Supreme Court Judge, Ruth Bader Ginsburg. (Wikimedia Commons)
Ruth Bader Ginsburg, at 85, is one of only four female Associate Justices to have served on the Supreme Court. She has held office since 1993 and is inarguably an exceptional woman. But her journey to becoming a Justice was not simple.
On the Basis of Sex, a film released on Christmas day, 2018, documents the court case that began Ruth Bader Ginsburg’s career. The title comes from Ginsburg’s renowned case that jumpstarted her advocacy for gender equality: Moritz v. Commissioner.
The case dealt with a tax law concerning section 214 of the Internal Revenue Code. Effectively, a man named Charles Moritz hired a nurse to care for his aging mother and attempted to deduct the cost of the caregiver’s services at the end of the year. The government, however, argued that because Moritz was male and unmarried, he did not qualify for the specific requirements stated by the code.
Ginsburg, who worked alongside her husband, Martin, proved that the gender discrimination displayed in the case was unconstitutional because of equal protection laws. The idea was that if they could prove that the government had discriminated against Moritz on the basis of sex (or gender), a precedent would be established for other court cases involving gender disputes.
This crux of their argument is where the film got its name.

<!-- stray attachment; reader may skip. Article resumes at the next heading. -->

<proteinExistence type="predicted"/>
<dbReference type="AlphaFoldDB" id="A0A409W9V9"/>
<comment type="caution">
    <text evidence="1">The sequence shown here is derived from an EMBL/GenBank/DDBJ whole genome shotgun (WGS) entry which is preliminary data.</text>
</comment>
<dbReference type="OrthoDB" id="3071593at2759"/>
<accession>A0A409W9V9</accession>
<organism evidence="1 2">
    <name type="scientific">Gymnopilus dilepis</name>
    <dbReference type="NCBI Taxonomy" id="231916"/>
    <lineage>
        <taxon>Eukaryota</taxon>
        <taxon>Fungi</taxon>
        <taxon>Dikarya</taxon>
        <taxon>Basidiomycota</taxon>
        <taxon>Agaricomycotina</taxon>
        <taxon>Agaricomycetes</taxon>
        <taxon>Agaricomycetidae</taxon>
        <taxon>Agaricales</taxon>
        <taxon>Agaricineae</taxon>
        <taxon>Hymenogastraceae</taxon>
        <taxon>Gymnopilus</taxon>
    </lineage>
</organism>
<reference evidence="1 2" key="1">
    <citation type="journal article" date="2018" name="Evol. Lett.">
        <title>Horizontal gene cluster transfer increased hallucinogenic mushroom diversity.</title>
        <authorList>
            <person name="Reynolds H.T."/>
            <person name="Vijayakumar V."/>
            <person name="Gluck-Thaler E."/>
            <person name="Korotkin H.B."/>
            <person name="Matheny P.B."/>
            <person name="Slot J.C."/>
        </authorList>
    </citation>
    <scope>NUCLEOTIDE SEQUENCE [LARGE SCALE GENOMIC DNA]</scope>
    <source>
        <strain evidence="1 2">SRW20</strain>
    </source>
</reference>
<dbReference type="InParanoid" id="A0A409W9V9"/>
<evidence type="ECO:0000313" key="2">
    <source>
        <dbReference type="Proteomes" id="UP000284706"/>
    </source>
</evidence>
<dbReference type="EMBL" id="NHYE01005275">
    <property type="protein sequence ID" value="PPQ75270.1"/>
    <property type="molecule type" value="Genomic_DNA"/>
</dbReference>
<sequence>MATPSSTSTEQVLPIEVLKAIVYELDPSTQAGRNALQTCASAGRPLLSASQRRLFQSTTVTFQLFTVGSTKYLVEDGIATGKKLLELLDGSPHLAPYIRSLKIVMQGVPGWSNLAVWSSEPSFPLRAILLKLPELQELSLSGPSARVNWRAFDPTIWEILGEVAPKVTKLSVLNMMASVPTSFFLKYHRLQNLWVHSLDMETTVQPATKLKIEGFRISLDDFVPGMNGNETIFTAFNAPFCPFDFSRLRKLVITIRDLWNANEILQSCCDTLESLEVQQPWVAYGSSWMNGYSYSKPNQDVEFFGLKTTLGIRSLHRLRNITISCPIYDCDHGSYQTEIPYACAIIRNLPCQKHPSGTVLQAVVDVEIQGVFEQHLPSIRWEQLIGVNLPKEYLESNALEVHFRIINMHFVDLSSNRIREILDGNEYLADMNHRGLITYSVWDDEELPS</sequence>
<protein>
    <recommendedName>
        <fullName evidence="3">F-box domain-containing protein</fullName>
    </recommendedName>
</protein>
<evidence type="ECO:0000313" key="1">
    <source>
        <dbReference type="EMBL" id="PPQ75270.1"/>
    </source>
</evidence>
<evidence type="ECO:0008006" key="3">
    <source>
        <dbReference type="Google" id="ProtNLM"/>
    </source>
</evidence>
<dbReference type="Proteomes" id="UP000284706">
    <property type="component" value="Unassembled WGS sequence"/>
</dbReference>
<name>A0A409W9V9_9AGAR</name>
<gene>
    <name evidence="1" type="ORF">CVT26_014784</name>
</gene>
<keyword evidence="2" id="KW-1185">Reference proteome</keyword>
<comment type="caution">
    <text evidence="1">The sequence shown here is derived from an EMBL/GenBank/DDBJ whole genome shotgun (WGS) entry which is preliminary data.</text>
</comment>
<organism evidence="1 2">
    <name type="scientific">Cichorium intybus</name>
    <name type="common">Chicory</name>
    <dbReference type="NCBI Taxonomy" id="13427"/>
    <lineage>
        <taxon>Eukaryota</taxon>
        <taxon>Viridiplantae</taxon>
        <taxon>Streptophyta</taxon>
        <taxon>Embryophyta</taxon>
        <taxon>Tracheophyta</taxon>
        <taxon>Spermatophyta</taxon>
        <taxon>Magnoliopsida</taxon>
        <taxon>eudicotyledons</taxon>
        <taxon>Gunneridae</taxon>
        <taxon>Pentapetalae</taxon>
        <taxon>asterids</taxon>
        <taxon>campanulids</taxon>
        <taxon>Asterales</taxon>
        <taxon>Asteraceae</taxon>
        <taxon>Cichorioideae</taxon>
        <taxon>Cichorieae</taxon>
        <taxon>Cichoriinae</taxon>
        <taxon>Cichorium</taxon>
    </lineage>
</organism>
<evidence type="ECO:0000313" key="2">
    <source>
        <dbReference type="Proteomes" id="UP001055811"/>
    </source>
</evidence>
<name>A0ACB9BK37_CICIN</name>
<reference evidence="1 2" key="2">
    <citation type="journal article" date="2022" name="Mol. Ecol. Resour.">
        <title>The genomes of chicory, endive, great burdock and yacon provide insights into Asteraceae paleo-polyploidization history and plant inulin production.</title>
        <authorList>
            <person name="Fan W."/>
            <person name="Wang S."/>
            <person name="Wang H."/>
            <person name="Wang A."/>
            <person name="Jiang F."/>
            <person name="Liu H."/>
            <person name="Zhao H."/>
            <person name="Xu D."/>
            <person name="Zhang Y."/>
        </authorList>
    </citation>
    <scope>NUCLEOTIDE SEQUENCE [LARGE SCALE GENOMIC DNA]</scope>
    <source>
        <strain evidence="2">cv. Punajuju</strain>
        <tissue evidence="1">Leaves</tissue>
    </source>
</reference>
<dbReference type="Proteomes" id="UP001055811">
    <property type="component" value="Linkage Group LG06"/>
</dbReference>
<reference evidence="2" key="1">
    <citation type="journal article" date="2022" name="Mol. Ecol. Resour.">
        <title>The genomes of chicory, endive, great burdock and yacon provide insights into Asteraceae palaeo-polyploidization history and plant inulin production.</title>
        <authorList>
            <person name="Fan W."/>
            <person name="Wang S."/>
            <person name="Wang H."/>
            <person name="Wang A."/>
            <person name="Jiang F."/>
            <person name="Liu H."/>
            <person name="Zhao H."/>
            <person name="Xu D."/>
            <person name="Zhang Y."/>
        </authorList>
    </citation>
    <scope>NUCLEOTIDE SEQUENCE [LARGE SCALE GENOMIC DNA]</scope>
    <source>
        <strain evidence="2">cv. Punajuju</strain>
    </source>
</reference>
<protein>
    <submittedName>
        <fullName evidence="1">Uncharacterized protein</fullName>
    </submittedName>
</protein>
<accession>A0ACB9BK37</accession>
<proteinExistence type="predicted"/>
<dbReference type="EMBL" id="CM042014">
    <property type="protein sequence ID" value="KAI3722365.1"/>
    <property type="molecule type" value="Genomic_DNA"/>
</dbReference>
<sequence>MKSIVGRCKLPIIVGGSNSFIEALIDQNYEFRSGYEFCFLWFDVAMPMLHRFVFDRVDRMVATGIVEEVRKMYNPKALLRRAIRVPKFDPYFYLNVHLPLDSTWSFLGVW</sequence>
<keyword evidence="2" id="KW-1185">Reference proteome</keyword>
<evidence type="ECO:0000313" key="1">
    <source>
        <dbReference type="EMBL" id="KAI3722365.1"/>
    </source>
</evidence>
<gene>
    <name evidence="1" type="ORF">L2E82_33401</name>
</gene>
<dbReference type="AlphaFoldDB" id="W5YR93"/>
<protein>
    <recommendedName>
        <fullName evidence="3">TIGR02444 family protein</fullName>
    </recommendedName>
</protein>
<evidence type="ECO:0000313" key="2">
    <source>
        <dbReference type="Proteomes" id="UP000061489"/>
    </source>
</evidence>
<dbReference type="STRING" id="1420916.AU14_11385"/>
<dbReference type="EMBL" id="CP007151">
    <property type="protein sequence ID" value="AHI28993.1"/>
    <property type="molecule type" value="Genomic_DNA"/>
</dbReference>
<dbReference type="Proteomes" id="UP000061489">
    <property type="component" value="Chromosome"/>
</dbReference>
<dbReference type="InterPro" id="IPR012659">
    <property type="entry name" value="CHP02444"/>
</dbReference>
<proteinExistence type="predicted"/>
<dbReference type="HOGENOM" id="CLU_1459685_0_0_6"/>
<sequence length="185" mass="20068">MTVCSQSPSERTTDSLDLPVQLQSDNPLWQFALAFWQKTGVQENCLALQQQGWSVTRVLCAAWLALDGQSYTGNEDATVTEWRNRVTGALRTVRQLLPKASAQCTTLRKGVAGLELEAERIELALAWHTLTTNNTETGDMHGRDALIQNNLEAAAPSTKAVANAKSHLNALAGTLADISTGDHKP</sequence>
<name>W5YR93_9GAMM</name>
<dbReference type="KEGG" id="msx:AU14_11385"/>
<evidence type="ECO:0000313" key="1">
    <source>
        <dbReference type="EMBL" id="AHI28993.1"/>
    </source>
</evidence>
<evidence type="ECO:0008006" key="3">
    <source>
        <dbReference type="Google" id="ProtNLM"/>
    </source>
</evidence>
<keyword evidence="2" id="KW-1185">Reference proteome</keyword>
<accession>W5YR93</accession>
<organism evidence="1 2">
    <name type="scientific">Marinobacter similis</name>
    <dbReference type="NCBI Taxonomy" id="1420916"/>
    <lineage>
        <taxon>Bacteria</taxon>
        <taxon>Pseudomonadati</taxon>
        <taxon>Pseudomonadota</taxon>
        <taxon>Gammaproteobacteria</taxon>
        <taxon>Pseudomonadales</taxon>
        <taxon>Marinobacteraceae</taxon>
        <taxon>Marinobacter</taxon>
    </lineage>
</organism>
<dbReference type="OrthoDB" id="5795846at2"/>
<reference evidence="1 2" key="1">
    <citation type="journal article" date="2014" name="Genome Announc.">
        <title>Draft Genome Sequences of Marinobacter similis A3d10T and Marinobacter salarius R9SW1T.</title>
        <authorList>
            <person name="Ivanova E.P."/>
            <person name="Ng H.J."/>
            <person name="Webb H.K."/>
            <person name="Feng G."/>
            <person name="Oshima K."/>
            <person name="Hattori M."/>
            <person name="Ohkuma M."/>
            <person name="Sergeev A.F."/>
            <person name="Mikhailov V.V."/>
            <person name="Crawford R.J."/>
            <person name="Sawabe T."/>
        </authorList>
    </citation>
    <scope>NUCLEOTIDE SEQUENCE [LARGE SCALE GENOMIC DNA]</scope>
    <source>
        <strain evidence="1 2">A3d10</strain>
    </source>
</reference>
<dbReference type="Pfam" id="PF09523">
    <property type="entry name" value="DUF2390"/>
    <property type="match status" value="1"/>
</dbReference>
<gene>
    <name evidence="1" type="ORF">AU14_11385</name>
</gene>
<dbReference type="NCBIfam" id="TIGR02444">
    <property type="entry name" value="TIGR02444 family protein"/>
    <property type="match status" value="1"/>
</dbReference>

On the Basis of Sex is, in many ways, an awe-inspiring movie. It documents Ginsburg’s struggles through law school and beyond, as well as her attempts to balance family and work. Early in the movie, she attends her husband’s courses as well as her own and takes notes on both while he battles cancer. She also cares for their daughter Jane.
Later, a legal firm hires Martin, and Ruth graduates first in her class at Columbia. Despite her honors at law school and undeniable drive, she cannot find work simply because she is a woman.
One memorable scene highlights what the Dean of Harvard Law reportedly told Ginsburg. In a class of about 500 Harvard Law students, only nine were women. In one scene, the Dean invites all nine to a dinner. He says it is Harvard’s “way of saying welcome” and thanks the women for attending. In the next line, the Dean looks around at a table of some of the first women to go to Harvard’s prestigious law school, and asks why they are “occupying a place at Harvard that could have gone to a man.”
On the Basis of Sex is not a spoonful-of-sugar kind of movie. It lays out the adversity Ginsburg faced in clear and honest terms. It isn’t a perfect film, but it sticks to the story as well as it can, and certainly does its subject justice (no pun intended).
Some critics claimed that the film was unrealistic because Martin Ginsburg (played by actor Armie Hammer) was too supportive. This is representative of what Ruth Bader Ginsburg herself has fought to eradicate: the preconceived notions that men and women have certain roles in society that must be fulfilled.
At the end of the film is a shot Ginsburg herself ascending the steps of the Supreme Court building. In a time when her advocacy and work in justice is revered, On the Basis of Sex reminds us of everything she had to overcome in her search for equality.